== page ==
Is Gas Detection Required for Outdoor Storage of Chlorine Cylinders and Containers?
Chlorine is an essential chemical in any industrialized society. Widely used as a disinfectant to kill bacteria, treat drinking water, and maintain proper swimming pool chemistry, chlorine is also acutely toxic, with low levels of exposure causing nose, throat, and eye irritation. High levels of chlorine exposure can result in permanent respiratory or eye damage, and possibly worse.
Anhydrous chlorine (as opposed to chlorine/water solutions) is typically transported and stored as a liquefied gas within cylinders or ton containers. When stored or used indoors it is essential that gas detection and ventilation be available to prevent dangerous concentrations from collecting.
Often, however, chlorine cylinders and containers are stored outdoors. Is gas detection required in this case?
The Chlorine Institute is a wealth of resources for all things chlorine. Many of the pamphlets they have published can be download free of cost. Section 4.4.3 in Pamphlet 155 requires that “Installations, manned or unmanned, where chlorine is stored or used should have gas detection equipment to monitor for chlorine releases“.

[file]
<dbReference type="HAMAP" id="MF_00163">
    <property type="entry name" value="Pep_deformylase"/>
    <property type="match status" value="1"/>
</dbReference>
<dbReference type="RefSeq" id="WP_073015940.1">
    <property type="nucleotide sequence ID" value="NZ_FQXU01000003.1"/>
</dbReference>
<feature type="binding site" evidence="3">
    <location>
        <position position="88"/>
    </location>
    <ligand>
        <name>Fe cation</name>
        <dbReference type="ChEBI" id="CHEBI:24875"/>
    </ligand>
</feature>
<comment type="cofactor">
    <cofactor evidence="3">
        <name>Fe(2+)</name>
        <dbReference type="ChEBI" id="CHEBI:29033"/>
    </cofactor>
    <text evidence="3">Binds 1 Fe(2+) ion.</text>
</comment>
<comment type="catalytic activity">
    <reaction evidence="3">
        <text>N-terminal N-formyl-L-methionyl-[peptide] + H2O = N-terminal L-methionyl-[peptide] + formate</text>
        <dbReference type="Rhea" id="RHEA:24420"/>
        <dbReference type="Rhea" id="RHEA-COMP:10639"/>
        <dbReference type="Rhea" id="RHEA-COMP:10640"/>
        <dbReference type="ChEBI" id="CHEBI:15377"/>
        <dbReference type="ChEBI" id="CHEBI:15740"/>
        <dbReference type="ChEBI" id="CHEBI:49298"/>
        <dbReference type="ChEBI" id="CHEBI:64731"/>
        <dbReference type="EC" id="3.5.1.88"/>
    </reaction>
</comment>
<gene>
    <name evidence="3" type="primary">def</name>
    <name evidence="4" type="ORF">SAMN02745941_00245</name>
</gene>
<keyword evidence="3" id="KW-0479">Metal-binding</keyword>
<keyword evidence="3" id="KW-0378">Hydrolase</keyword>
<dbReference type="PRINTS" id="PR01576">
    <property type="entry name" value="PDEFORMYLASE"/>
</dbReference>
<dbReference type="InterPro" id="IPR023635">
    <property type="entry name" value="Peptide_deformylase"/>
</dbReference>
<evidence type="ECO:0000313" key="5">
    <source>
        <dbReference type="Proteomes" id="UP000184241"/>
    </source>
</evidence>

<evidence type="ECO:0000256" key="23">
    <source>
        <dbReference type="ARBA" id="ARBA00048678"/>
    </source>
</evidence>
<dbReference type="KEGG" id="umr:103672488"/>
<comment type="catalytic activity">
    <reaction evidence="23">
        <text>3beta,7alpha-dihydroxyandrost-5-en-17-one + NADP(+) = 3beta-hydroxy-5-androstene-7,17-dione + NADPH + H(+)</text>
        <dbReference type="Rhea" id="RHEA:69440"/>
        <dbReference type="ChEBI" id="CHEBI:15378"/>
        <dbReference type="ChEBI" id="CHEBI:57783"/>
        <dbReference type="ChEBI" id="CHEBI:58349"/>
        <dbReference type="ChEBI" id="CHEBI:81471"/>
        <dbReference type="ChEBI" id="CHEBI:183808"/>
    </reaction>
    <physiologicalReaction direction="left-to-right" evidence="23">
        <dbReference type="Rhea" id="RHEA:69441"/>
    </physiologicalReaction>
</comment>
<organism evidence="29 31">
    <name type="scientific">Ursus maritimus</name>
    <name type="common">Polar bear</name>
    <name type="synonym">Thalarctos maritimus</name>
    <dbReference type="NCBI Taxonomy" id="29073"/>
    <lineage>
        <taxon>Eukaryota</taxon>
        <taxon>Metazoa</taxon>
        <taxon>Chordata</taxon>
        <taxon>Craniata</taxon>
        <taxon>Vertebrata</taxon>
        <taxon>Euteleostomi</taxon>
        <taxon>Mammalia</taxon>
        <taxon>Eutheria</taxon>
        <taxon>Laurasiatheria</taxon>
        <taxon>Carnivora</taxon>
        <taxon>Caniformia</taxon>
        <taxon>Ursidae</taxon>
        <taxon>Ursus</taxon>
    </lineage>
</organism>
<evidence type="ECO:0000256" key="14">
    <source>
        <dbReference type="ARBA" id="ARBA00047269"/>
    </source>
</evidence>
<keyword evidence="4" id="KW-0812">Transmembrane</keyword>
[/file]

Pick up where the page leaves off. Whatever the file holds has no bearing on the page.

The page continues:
Since this section does not differentiate between indoor and outdoor use, we reached out to The Chlorine Institute to clarify the issue.
Their response removed all ambiguity:
“That section does not specify that the monitors would only be needed for indoor storage, so it’s safe to assume that the recommendations for gas detection equipment are for outdoor storage as well. There are some general recommendations for air monitoring in Pamphlet 73: Atmospheric Monitoring Equipment for Chlorine, which may be helpful for you.”
In short, gas detection is required regardless of chlorine being stored indoors or outdoors.
Pamphlet 73 is also available at no cost online. We suggest chlorine operators add these documents to their library and verify that gas detection will satisfy regulatory expectations.